Marketing a Book – Timing is Everything

I – well, when I say “I”, I mean me in concert with the Significant Other – have been working on a trailer for The Girl with No Hands and Other Tales.  When I say “working on”, I mean I choose the pretty pictures and the colours and David has to do something with them that I like. Hey, it’s a partnership.

Anyway, it’s caused me to think about how authors need to pull their weight when it comes to marketing their own work. Getting word about your book out there isn’t just the job of your publisher. Particularly if you’re with a small press, the marketing department is likely to be Publisher Bob and his dog, Toby … maybe some co-opted teenagers.

So, writers, you need to help get the word out there. You are part of your own marketing team. Organise, or at least agree to, interviews. Blog regularly. Do readings. Go to cons and be visible (although preferably not with silver body paint and a posing pouch). Upload readings to your blog. Go to your own book launch and look happy to be there. Talk to your readers, sign things for them. Let your publisher know when you’ve had some successes or publicity so they can boast about it too. Did I say “boast”? I mean, “promote”.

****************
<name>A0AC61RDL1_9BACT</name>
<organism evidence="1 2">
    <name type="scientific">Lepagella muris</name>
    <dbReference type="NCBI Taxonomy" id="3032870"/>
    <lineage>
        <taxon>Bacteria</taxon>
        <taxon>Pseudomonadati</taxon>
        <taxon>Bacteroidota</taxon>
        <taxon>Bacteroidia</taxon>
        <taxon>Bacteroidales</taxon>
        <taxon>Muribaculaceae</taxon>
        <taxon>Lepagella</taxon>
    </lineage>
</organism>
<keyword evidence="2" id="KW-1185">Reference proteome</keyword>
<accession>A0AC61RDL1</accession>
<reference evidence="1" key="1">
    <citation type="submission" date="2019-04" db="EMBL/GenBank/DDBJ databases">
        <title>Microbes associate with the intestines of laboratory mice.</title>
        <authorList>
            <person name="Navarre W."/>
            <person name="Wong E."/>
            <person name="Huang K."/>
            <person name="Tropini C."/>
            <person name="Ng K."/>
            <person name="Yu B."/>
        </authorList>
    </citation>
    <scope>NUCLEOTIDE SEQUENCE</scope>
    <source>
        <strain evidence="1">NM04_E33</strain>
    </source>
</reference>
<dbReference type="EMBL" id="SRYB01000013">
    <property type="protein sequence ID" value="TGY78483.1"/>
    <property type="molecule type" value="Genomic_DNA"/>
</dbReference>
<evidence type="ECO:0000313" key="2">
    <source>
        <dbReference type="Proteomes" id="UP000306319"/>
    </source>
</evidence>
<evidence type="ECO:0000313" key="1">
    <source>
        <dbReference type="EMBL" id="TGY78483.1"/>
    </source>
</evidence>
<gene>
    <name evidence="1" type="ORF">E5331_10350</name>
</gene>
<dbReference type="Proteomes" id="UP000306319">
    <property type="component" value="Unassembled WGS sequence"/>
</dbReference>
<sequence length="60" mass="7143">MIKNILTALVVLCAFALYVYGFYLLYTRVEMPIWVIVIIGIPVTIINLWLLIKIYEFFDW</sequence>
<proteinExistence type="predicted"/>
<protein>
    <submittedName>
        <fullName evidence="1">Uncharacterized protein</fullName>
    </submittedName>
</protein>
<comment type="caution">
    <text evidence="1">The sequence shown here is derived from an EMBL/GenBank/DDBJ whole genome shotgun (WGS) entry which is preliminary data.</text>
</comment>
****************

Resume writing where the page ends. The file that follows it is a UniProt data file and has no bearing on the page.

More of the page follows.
If you can time these things with the release of your book it helps build up a buzz at the time it’s most needed and most effective.

Of course, it’s not just all your responsibility. You also need your publisher to be onboard with this and coordinate your efforts. You need an agreed-on approach, an agreed-on timeline, and everyone needs to be on message. It’s no good playing amateur hour and then complaining that you’ve not sold very many books.

While it may not take a village to get word out there, at the very least you need a dog, some co-opted teenagers, an enthusiastic author, and Publisher Bob all working together.

Timing and cooperation are everything.

 

 

 

 

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3 Responses to Marketing a Book – Timing is Everything

  1. David says:

    Being consistently on-message in every communication point you and your team (yes even the dog) put out is the key difference between a marketing campaign and noise.

    As you said, it’s essential to plan first. But this also doesn’t mean the messages shouldn’t change over time. If something isn’t working turn it a bit until it does. And ramp it up leading to a launch.

  2. Angela says:

    Correct, oh wise one.

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